Team India head coach Ravi Shastri’s last major tournament in charge before his current contract expires ended in a disappointing 18-run loss to New Zealand in the ICC World Cup semifinals at Old Trafford in Manchester on Wednesday (July 10). Some critics, including former India captain Sourav Ganguly, blamed Mahendra Singh Dhoni’s demotion in the batting order as one of the reasons for India’s shock loss.
However, Shastri explained that the strategy to hold Dhoni back was a team decision.
“It was a team decision. Everyone was in with it — and it was a simple decision, too. Last thing you wanted was Dhoni coming out to bat early and getting out — that would have killed the chase. We needed his experience later. He is the greatest finisher of all times — and it would have been criminal to not make use of him in that way. The whole team was clear on it,” Shastri was quoted as saying in an interview to Indian Express.
”And Rishabh Pant did look pretty secure when he got out to bat, even against (New Zealand fast bowler) Trent Boult, didn’t he? You could then say that if Pant had continued and not got out… but that’s sport. You grow up in quick time. He will learn, he already knows it.”
“But I am happy that the team showed spunk. They didn’t give up even after losing Pant and Pandya. What a fightback that was,” he added.
Shastri praised Dhoni’s composure throughout the run chase until he was run-out after a brilliant piece of fielding by New Zealand’s Martin Guptill in the penultimate over.
“He (Dhoni) was magnificent. The composure in the situation. And let me tell you, if not for that unfortunate runout, I think he had his calculations going inside his head. Which ball to hit, how much to keep for (James) Neesham’s last over. You could see his brain was ticking. He wanted to do it so desperately and it was clear on his face when he came back to the dressing room,” Shastri said.
Shastri, who was appointed head coach in 2017, admitted that the team missed the services of a ‘solid’ No. 4 batsman throughout the World Cup.
“In hindsight, yes, we did need a solid batsman out there in the middle order. But now, that’s something for the future. That’s a position that was always giving us problems, but we just couldn’t nail it. (KL) Rahul was there but then Shikhar Dhawan got injured. Then Vijay Shankar was there, and he got injured. We just couldn’t control it,” Shastri said.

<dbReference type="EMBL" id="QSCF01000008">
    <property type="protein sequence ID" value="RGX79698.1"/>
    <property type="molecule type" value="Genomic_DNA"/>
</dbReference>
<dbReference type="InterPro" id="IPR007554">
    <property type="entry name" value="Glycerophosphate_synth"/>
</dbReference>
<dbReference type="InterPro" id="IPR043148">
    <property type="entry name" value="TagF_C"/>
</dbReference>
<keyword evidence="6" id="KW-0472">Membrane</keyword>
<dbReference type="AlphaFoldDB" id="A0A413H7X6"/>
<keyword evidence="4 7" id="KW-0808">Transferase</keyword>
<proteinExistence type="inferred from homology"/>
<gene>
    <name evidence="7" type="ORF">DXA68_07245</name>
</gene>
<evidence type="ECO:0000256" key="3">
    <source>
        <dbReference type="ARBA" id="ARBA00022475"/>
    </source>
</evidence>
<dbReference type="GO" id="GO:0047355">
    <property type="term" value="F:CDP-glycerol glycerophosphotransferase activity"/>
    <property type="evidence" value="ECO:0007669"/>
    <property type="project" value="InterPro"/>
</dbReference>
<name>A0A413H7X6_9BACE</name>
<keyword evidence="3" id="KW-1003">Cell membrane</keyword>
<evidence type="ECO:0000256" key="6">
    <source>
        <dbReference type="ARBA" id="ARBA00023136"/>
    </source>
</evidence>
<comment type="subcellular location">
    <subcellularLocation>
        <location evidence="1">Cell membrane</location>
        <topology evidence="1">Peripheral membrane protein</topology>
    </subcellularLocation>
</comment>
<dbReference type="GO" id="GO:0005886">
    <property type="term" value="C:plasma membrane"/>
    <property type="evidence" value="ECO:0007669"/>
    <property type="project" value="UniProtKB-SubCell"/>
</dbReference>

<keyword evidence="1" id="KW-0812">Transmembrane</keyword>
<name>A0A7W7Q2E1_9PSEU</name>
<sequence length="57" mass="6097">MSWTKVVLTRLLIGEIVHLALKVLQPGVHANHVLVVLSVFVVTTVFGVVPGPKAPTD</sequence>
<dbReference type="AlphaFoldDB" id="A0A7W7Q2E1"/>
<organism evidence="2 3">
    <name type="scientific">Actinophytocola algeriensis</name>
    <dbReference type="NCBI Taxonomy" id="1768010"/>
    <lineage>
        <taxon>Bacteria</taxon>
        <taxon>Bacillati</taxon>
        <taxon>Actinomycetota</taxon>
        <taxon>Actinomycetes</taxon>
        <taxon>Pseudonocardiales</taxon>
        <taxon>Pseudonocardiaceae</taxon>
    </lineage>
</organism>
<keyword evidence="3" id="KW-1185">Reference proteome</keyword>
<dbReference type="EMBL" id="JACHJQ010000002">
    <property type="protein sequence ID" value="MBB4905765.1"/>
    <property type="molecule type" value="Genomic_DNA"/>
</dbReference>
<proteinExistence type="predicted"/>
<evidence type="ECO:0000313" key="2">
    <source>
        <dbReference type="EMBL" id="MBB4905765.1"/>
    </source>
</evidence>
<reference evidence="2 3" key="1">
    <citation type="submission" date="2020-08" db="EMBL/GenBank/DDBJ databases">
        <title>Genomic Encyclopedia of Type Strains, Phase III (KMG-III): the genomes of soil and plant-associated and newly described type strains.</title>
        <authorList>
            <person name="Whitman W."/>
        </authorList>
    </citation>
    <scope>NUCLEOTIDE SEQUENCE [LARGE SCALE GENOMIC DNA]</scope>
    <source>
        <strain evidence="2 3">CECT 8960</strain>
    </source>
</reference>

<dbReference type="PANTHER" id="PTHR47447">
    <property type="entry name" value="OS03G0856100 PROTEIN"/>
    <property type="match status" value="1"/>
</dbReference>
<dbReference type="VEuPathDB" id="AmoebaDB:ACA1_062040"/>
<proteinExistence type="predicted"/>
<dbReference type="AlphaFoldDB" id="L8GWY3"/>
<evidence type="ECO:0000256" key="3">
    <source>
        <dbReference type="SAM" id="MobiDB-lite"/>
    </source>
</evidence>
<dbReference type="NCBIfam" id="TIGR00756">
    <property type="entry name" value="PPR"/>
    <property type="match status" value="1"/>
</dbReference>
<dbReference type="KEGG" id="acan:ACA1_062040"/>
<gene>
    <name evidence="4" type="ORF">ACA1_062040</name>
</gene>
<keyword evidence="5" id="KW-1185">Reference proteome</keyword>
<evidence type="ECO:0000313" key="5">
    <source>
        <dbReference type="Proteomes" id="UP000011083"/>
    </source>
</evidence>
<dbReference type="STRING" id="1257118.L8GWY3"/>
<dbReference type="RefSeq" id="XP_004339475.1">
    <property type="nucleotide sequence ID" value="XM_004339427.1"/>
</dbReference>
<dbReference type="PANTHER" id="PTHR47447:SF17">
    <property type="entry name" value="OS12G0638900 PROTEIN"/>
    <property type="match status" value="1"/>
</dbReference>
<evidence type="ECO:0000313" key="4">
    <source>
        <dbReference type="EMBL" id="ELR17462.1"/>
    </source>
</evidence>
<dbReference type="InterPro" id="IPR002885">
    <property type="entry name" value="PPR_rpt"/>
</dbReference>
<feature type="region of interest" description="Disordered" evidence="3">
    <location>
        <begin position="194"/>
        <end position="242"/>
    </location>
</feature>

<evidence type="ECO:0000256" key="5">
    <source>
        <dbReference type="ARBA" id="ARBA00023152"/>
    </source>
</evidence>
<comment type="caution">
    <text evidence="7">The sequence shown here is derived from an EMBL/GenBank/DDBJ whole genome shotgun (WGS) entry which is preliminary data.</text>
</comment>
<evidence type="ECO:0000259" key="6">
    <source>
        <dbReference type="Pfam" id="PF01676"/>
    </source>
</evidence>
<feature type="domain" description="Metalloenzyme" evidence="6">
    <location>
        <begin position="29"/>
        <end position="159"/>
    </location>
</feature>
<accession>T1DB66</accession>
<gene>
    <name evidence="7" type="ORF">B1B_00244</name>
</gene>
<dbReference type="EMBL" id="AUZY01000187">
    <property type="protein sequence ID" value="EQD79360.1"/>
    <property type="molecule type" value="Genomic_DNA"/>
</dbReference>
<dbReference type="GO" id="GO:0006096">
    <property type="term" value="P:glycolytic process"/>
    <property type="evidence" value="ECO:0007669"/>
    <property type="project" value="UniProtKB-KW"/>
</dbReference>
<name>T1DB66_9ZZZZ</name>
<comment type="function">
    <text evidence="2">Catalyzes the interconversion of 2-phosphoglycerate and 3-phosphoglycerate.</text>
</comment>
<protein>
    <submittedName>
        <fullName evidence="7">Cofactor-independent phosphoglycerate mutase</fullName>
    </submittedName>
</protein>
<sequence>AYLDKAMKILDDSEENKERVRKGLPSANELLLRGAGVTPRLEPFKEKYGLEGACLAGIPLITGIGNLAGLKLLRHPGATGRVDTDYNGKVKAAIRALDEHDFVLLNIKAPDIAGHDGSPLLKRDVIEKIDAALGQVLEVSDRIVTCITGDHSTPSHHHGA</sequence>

Asked if Mayank Agarwal, who replaced all-rounder Vijay Shankar late in the tournament was considered as the opener to push Rahul back down to No. 4, Shastri said, “Not really, because it got too tight. By the time Mayank came to join us, there wasn’t much time. If there was one more game, that is, if this semi-final was a game later, we would have definitely done it. He flew in, and Rahul had just hit a 60, and then a hundred. But I know what you mean; if we had one more game, that could well have been done.”
The Indian head coach said that playing the semifinal over two days because of rain was not ideal and disrupted the team’s momentum as well.
“The momentum we had on Tuesday — that was gone. Stop, restart all over again. It wasn’t ideal but that’s how sport goes, sometimes,” he said.
Shastri was also impressed by commitment showed by Ravindra Jadeja throughout the tournament, even when he was not part of the playing XI.
“Jadeja was outstanding. He has great natural talent and I am so glad that he has realised that he is a very good player… and what balance he brought to the team. Imagine, he was out for eight matches but every time he went on to the field in those, he gave it all. Tigerish. Running and throwing. Then he comes in and has two incredible games. He brings outstanding ability to the table. This is by far his best knock, and in the next two years, you are going to see the best of Jadeja. He is going to another level now,” the 57-year-old said.
Finally, asked how the team are handling the loss, Shastri said, “Hurting, obviously. Disappointed, yes, but no tears. This is a tough team. A magnificent team. Look at how we bowled. The way the batsmen batted.
“A couple of youngsters might come in the middle and make this even more stronger. It’s a team on the right path — they know it. When you have played good and tough cricket for the last 30 months, this loss in the semi-final would hurt. It’s a tough pill to swallow and we are all gutted, but this is sport. That’s why we play it.”